SMT- DFM in a Lead-free World: Part 1

Our industry has adapted to and thrived on numerous changes in 25 years — from thru-hole to surface mount; wave soldering to vapor phase soldering,and later radiant and convection-dominant reflow systems; and from CFC-based cleaning to no-clean formulations. Our next challenge is the transition from tin/lead to lead-free assemblies. Discussions on design for manufacturing (DfM) in a lead-free world have been lacking. But DfM issues account for a major portion of defect, reliability, and cost in lead-free products. This article initiates a dialogue on DfM issues in the lead-free world.

DfM is key to faster time to market, higher quality, and lower costs. It is common practice in OEM and engineering communities to blame manufacturing organizations for all yield problems because that is where defects are discovered. However, DfM is one factor that controls yield, and therefore, final product cost. Other factors are manufacturing equipment processes and incoming material quality.

Each company needs a unique DfM for its products because each company uses different suppliers, builds products for different applications, and has different equipment and processes. Creating a DfM requires a team effort, and takes at least six months when resources are in place. Working in a team is most effective in enforcing the rules and guidelines. DfM rules and procedures may need to be violated occasionally for good business reasons — never technical reasons — and the violation should be considered on a case-by-case basis. A justifiable violation should never set precedence for future violations. Otherwise, DfM will
lose its significance and become obsolete quickly. It should also be noted that DfM is a living document, and should be updated by the team on a regular basis to ensure its longterm relevance as technologies improve. A well-documented DfM becomes the repository for lessons learned.

If you must follow these requirements for an up-to-date DfM, it is no wonder why less than 10% of companies have an in-house DfM that is strictly followed. It is not a coincidence that less than 10% of companies have higher than 90% first-pass yield. In other words, 90% of companies even after having a long history in SMT do too much rework. Rework raises costs and reduces quality due to potential component and board damage and increased thickness in brittle intermetallic layers caused by repeated heating cycles. Major DfM issues that designers should keep in mind for leadfree implementation are selection of board finishes, selection of laminate materials and via-hole considerations, reliability concerns, component selection, and backward- and forward-compatibility scenarios.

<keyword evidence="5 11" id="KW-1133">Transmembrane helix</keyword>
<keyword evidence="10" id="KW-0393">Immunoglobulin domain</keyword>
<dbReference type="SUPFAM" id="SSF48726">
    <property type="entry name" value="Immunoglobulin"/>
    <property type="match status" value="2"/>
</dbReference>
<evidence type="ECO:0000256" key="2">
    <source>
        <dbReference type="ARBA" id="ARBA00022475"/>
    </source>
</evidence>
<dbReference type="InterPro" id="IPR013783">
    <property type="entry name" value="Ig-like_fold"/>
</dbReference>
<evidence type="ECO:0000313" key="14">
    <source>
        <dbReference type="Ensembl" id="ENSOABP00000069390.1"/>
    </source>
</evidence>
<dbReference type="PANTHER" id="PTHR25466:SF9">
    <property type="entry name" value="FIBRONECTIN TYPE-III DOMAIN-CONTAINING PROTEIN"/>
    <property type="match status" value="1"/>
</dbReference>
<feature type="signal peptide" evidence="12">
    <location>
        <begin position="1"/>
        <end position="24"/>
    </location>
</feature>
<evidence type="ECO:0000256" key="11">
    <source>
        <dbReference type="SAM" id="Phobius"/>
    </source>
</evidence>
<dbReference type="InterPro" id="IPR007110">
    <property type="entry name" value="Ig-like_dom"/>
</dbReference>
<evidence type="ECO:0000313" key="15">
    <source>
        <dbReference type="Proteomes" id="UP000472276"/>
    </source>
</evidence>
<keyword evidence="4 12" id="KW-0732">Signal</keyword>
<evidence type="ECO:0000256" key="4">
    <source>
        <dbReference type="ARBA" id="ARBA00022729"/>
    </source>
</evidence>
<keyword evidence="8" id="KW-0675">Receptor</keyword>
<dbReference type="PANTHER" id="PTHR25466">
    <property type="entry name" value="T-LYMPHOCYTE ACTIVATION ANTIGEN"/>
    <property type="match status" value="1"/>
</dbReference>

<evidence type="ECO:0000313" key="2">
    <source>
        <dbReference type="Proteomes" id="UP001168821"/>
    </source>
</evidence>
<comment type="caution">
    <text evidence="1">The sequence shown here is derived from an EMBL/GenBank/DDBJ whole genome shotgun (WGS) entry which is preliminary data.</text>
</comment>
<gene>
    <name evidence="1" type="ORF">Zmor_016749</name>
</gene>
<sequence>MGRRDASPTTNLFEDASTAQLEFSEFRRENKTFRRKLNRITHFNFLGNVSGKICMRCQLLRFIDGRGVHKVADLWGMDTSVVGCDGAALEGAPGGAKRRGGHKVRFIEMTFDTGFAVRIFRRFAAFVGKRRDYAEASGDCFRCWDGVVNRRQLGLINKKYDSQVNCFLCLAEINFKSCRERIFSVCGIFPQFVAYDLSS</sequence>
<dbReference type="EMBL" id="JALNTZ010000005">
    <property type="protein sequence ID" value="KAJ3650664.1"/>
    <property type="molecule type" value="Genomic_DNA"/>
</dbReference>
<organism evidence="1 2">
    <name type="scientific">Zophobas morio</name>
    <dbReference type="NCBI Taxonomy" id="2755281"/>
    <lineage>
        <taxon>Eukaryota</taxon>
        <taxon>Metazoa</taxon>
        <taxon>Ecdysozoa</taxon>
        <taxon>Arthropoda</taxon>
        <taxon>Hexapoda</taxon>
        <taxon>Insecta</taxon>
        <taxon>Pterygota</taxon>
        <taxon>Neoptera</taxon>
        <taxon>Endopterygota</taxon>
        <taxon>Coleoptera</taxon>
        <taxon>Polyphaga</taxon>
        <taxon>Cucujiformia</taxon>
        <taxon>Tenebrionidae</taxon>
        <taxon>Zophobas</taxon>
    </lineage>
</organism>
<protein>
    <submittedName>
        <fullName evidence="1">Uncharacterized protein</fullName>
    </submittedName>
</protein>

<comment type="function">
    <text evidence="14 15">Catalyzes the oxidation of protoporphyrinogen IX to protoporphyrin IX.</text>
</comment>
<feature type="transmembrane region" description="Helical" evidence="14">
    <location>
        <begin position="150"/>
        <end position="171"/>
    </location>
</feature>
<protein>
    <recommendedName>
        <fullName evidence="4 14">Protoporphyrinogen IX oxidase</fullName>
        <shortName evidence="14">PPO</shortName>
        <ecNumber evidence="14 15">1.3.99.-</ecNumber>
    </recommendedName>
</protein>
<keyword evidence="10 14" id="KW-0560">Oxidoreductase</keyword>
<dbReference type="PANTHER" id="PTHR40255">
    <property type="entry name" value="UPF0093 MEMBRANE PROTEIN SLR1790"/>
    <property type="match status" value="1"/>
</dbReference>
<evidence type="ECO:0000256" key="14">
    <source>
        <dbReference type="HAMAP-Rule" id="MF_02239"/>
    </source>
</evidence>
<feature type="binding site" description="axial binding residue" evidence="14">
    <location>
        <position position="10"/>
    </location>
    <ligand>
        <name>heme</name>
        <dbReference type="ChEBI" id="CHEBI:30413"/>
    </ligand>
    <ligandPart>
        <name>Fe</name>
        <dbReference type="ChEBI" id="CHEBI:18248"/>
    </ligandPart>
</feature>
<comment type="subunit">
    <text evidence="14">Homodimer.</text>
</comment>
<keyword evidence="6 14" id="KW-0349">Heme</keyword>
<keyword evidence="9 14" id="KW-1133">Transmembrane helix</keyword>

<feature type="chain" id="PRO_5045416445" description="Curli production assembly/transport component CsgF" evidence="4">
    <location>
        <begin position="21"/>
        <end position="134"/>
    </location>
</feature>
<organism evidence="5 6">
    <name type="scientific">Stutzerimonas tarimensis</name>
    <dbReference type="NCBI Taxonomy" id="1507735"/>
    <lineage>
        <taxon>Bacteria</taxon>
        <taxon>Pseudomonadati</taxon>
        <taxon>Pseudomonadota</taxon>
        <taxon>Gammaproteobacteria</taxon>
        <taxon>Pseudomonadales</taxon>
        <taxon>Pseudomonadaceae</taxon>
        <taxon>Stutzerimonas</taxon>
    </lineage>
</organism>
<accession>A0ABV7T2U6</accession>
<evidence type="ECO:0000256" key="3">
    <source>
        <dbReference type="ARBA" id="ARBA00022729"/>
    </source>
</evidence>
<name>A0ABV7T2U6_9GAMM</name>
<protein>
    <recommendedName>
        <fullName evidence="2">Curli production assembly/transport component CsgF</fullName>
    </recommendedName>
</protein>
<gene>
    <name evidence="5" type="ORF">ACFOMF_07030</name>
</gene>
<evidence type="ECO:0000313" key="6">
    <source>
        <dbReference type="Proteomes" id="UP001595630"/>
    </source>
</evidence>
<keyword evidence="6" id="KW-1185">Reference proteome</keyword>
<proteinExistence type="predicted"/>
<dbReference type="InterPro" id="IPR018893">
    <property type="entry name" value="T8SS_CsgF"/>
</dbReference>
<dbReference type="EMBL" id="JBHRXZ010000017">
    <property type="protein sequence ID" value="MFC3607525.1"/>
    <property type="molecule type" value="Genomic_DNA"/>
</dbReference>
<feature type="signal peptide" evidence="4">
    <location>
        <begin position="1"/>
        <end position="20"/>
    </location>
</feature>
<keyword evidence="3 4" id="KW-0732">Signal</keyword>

Thanks to the increased use of fine-pitch and BGA components, the industry adopted lead-free surface finishes before the start of lead-free frenzy. With the exception of HASL, all surface finishes, ie. OSP, electroless nickel immersion gold (ENIG), immersion silver, and immersion tin, are used for tin/lead and lead-free assemblies. These are used as an alternative to HASL because of the need for flat surface finishes.

All of these surface finishes have good and bad points; none are perfect. HASL is rarely used for lead-free; its use has also declined for tin/lead because of its uneven nature. At some locations the thickness is low, while it may be excessive at other locations. OSP was chosen initially to replace HASL, but it is fragile and requires special handling. It can have hole-fill and incircuit test (ICT) concerns, especially if the assembly goes through both reflow and wave processes. High-temperature
OSPs are being used to alleviate via-hole fill and solderability concerns. The most drastic effect is that it may cause BGA balls to drop in lead-free assemblies, especially when using longer (more than 90 seconds) time above liquidus (TAL) and a higher (above 245oC) peak reflow temperature. ENIG can help prevent potential BGA ball drop. Nickel is an effective barrier to copper migration from the PCB pad to the ball-package interface — preventing formations of brittle intermetallics and ball drop. Planar micro-voids or champagne voids in immersion silver, and black pad in ENIG, are concerns. There is no unanimity on the mechanisms for these defects, but there is agreement that they are related to process control on the PCB supplier end, as well as plating chemistry. OSP is the least expensive option, while ENIG is the most expensive.

So, what is the best surface finish for leadfree? There is no such thing; you must select one based on your requirements, and have confidence in your PCB supplier. In some cases, you may want to have two surface finishes in your DfM. For example, OSP for single- sided SMT and immersion silver for double- sided and mixed (SMT and thru-hole) boards. Using nitrogen and/or aggressive flux in reflow and wave will allow additional flexibility when using OSP, and you don’t need nitrogen with ENIG. When choosing a surface finish, nitrogen use, type of flux, and cost sensitivity play an important role.

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